Split testing is just about as dependable a tool as we have for validating a change in an email marketing campaign. We have an original, the control, and we compare it to one, the variant, that has a single feature that is different from the control. It stands to reason that if the variant gives statistically better returns than the control, it is the way to go. QED and probably other initials.
It’s not quite that straightforward though. You should, must in reality, believe the returns. If you ignore them, then you’ve wasted all the time and effort of the split test, but worse, you’re reducing your RoI. However, as with most returns, they need to be interpreted.
If you split tested an email marketing campaign where the purpose was to obtain sign-ups for a conference, and the factor you changed was to include pictures of happy previous attendees, then it does not necessarily follow that pictures of exultant office staff will have the same benefit for an email marketing campaign for printer toner. You need to test again for such different products.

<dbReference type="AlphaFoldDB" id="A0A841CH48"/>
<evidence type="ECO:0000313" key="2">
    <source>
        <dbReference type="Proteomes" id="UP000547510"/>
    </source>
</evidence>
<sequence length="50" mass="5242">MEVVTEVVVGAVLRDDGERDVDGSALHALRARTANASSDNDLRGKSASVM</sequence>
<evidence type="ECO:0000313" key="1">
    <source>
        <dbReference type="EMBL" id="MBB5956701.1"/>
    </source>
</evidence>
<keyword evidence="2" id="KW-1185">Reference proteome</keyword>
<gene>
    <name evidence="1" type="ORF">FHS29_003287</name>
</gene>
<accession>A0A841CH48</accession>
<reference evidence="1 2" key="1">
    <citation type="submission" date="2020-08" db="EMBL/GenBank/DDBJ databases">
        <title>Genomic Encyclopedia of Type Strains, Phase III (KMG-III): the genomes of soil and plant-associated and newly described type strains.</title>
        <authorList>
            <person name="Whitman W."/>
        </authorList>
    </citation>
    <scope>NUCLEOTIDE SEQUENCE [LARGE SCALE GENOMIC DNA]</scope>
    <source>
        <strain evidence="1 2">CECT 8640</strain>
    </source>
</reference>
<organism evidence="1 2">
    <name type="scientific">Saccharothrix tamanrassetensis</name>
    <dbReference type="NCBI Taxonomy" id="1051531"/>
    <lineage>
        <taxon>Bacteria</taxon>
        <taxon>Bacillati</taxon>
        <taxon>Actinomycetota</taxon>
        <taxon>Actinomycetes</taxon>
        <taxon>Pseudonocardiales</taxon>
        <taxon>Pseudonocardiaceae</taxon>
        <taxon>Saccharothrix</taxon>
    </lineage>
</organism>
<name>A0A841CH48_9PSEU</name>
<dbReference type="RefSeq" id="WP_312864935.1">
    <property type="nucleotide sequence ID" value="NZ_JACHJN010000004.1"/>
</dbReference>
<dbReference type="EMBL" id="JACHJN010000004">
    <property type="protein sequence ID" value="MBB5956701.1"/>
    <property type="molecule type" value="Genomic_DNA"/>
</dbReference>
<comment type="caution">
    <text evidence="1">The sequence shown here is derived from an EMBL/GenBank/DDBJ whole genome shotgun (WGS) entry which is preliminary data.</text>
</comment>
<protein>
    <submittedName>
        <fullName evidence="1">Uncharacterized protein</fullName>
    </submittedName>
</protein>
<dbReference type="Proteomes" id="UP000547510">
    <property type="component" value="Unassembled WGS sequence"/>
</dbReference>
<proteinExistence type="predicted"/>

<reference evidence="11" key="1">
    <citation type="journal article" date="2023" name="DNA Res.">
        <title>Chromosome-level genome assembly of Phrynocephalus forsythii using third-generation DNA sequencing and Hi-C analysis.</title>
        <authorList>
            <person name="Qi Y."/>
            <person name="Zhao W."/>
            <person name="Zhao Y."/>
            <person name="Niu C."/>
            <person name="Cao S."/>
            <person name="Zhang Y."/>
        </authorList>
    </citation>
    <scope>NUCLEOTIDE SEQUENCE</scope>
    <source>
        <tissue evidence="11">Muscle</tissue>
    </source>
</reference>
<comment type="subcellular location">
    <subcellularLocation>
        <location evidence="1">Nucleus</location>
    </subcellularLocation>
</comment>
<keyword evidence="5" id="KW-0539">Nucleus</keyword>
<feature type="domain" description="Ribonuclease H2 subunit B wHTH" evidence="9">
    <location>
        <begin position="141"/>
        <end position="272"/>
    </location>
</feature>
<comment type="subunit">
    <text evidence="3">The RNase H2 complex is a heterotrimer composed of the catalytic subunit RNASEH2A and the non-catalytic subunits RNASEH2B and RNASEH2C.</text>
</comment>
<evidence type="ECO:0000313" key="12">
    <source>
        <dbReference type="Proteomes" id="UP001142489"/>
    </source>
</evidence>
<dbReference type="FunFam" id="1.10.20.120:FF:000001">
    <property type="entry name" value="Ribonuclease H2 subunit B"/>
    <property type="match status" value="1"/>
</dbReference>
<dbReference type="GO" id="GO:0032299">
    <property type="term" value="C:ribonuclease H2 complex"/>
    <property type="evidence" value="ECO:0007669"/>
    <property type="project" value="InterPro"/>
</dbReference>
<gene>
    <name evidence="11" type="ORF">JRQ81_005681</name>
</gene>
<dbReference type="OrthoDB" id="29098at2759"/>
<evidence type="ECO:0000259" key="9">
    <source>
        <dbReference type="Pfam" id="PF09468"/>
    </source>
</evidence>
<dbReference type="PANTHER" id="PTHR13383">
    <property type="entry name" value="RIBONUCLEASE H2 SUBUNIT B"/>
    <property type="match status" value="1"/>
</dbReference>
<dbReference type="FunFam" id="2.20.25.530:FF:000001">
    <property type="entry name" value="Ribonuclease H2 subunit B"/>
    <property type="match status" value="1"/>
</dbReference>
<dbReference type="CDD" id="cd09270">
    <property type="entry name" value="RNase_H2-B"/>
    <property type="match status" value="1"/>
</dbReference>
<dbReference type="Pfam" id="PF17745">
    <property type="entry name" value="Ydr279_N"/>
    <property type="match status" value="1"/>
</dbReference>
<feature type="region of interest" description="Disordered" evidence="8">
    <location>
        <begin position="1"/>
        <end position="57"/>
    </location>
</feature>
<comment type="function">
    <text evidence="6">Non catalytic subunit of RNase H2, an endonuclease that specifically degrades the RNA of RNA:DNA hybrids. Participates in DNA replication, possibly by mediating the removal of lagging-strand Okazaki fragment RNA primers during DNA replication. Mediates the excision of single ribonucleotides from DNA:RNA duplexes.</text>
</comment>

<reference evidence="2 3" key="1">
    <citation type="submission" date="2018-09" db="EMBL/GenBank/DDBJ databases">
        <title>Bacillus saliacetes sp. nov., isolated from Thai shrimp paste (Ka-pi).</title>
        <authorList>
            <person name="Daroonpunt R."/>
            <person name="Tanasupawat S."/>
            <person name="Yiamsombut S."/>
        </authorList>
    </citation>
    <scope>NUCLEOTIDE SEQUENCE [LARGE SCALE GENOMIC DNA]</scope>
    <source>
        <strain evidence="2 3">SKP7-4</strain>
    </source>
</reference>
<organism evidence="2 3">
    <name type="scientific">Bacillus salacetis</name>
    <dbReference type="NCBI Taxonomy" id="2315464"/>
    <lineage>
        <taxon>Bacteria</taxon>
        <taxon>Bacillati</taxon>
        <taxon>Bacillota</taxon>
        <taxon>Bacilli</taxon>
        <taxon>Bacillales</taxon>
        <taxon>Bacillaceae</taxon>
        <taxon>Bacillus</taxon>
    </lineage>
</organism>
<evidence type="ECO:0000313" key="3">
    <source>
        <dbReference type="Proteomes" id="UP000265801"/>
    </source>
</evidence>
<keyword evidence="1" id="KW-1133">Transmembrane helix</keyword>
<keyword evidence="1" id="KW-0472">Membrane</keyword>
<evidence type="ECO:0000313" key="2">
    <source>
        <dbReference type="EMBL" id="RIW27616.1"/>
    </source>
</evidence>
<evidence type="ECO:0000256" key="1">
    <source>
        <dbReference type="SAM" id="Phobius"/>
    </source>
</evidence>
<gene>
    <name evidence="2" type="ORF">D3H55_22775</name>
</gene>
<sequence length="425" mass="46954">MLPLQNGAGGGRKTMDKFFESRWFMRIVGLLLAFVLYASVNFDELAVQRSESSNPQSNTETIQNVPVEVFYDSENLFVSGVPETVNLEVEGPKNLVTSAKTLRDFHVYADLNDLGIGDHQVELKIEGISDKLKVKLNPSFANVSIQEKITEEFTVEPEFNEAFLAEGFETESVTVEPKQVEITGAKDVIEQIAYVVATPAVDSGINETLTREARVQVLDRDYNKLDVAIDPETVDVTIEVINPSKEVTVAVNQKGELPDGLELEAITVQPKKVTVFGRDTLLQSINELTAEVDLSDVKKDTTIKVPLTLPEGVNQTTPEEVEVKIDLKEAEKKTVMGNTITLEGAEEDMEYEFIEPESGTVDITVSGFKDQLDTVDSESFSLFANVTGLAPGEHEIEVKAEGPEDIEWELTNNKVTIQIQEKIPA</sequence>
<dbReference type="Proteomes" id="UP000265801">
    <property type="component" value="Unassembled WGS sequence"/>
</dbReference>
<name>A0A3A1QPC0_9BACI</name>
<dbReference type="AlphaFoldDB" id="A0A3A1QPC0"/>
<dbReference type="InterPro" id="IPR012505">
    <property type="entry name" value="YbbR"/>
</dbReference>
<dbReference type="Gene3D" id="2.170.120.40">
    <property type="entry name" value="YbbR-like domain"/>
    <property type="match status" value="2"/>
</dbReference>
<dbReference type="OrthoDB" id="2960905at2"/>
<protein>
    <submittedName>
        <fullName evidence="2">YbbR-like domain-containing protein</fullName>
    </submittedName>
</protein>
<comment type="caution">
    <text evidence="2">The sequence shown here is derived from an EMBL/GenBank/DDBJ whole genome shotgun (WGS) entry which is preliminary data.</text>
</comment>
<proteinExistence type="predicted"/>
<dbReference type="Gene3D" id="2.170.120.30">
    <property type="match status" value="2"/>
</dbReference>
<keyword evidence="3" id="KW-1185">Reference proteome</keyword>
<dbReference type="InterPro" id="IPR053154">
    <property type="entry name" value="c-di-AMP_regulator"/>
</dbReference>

You will probably have split your email marketing lists and offered a certain product to one list, and then to those picked on slightly different criteria. If the alteration enthused one group, the others, by definition, are different, with different triggers. Say you split the lists on age grounds. Nostalgia might work wonderfully on one, but be incomprehensible to the other
What, then can you believe?
Firstly, the returns are impeccable. They cannot lie. If they prove the change of colour of the CTA button gave a 4% increase in click-throughs, then go with it.
The caveat, isn’t there always one, is that interpretation is required. There are variables and they might have affected the returns. That specific split email marketing list had specific metrics that probably won’t apply to others. You don’t have to guess though. If you run other split tests on other lists, then you will know what to believe.
Split testing is ongoing. One good result does not mean you’ve cracked it.